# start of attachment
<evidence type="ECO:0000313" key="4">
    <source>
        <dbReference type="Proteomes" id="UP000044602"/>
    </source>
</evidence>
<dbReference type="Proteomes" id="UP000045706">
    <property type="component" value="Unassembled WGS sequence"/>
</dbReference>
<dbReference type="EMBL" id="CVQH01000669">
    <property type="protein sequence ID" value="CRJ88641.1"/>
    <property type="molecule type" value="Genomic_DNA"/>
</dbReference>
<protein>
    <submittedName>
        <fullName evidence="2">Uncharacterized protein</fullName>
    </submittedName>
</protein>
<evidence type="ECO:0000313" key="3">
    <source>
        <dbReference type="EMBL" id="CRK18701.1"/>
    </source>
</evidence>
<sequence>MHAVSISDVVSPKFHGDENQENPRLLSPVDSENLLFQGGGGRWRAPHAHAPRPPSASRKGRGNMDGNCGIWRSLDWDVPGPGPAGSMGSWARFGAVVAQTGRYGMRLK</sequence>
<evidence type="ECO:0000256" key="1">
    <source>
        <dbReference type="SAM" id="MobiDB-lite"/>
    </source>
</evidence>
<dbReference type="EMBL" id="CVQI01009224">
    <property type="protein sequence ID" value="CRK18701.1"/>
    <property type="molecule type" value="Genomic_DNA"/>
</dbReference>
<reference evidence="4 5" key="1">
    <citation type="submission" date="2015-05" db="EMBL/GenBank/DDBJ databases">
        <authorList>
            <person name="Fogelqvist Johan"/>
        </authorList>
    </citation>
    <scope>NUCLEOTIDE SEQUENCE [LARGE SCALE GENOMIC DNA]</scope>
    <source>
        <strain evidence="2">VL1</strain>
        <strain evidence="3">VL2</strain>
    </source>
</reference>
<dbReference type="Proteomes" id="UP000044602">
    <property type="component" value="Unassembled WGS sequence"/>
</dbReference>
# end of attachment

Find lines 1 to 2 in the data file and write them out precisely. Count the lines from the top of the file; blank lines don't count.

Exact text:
<evidence type="ECO:0000313" key="4">
    <source>